Early Chemical thinning

Many orchards are in bloom or will soon be in bloom. Full bloom offers the first opportunity to chemically thin, although few take advantage of this time to start the thinning program. The biggest concern is uncertainty about weather during the pollination period. Starting early provides the best opportunity to achieve good fruit size at harvest and assure adequate return bloom.  Amid-Thin at 8 oz/100 gal or NAA at 12 to 15 ppm are two hormone options you have at this stage of development. The use of caustic thinners such as ATS or lime sulfur and oil may cause some phytotoxicity which may result in no fruit size benefit at harvest even if thinning does occur.

Petal fall is a perennial favorite time to thin used by many growers. Frequently carbaryl is used. It is safe to use and it rarely overthins. Many growers have a snowball bloom this year after last year with a reduced crop. Under these circumstances carbaryl is only a band-aid. It will most likely not get the job done, when used alone. I encourage all who have a heavy strong return bloom to combine carbaryl with NAA or Amid-Thin. Fruit are not nearly as sensitive to NAA at either bloom or petal fall so the use of higher rates is not only advisable but probably necessary. For the bloom spray I usually suggest that you apply a thinner even if the weather is not perfect, as long as you get good coverage. Petal fall is a nebulous term describing a period of time after bees are removed from the orchard. It is generally a good idea to get your petal fall thinning spray on as soon as possible. The weather for this week is not forecast to be favorable, however, do not wait too long. The earlier you get started the better. The only exception to this is if you do not want to follow up with another thinner application.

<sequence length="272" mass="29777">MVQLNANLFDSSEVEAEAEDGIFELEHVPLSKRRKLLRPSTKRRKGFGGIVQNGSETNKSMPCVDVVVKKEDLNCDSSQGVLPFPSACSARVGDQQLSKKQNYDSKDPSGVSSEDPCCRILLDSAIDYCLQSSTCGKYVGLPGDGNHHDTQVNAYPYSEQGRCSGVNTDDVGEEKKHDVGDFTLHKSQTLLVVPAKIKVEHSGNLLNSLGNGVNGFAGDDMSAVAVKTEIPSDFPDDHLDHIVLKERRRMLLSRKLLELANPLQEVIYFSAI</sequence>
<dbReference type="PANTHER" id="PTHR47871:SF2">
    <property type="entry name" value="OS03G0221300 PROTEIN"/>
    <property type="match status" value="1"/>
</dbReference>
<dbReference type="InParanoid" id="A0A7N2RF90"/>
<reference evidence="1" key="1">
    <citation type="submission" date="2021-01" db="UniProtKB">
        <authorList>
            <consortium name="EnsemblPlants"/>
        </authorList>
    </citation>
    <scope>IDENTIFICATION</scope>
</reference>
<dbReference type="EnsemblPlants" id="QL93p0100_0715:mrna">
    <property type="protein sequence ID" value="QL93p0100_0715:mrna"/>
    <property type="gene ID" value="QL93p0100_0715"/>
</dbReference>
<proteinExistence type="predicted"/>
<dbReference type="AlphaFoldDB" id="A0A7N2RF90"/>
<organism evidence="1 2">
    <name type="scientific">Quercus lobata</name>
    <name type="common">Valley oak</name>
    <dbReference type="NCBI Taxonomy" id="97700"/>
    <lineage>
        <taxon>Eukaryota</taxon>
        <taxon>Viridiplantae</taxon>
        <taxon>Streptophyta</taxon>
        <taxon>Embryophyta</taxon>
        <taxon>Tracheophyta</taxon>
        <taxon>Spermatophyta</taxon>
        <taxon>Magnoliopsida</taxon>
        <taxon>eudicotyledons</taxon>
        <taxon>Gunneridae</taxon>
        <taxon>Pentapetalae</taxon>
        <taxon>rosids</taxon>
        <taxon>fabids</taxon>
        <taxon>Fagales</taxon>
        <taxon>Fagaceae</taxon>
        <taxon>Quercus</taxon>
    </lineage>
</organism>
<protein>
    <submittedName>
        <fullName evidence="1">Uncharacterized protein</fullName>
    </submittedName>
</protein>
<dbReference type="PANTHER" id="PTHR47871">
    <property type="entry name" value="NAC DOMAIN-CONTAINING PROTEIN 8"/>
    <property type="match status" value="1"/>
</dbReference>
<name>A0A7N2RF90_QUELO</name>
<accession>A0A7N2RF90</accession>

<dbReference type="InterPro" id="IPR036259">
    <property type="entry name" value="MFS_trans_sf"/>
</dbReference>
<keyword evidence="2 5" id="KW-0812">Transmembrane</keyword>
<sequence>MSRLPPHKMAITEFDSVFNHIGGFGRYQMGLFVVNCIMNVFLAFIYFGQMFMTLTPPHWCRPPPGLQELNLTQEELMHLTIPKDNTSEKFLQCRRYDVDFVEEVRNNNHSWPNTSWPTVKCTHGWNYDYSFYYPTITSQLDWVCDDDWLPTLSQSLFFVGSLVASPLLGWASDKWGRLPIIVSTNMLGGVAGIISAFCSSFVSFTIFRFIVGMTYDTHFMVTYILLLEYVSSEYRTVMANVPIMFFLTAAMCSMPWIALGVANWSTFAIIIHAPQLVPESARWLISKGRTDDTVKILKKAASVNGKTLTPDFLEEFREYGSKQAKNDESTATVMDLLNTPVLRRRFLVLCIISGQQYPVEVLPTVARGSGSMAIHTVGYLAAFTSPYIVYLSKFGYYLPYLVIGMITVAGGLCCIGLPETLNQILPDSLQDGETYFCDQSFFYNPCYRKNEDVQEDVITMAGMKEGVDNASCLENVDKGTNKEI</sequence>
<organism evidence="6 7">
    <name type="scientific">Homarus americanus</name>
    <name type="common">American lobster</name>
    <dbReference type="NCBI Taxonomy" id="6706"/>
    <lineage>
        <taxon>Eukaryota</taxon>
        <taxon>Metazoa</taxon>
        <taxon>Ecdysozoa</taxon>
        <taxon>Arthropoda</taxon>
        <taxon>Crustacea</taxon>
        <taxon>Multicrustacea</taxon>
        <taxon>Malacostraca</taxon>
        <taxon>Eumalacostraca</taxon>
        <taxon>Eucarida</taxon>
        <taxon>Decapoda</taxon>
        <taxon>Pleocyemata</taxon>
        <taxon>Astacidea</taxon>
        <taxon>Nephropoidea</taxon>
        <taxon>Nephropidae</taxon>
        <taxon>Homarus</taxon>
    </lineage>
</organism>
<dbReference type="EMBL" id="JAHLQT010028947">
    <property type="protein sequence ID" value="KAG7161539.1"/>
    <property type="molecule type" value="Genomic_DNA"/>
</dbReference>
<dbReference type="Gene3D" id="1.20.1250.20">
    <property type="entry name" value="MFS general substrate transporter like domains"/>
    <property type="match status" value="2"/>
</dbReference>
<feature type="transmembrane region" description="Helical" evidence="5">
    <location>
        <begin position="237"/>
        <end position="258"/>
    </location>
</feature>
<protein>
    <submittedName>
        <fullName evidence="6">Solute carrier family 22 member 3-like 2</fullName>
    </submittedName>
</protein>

During petal fall and for a few days after fruit do not grow very much. You do not see much growth increase until the fruit reach 5-6 mm in size.  Therefore, I do not put a great deal of emphasis on the carbon balance model until fruit reach this 5-6 mm size.  If fruit are not growing then the demand for carbohydrate is not large.  Growers who wish to thin without carbaryl must be more aggressive with the other thinners at this time.

The bloom-petal fall period is extremely important in the overall thinning scheme. If you are going to be aggressive in thing this is the time to do it.     

Guest article

No Guest article this week...BUT, if you really want to know more about fire blight this year, read this comprehensive discussion in Scaffolds Fruit Journal.

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Useful links

New England Tree Fruit Management Guide

UMass Fruit Advisor:

Scaffolds Fruit Journal:

Network for Environment and Weather Applications (NEWA):

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David Rosenberger's Blog

Peter Jentsch's Blog

The next Healthy Fruit will be published on Tuesday, May 9 or thereabouts, 2017. As always feel free to get in touch with any member of the UMass Fruit Team ( if you have questions or comments.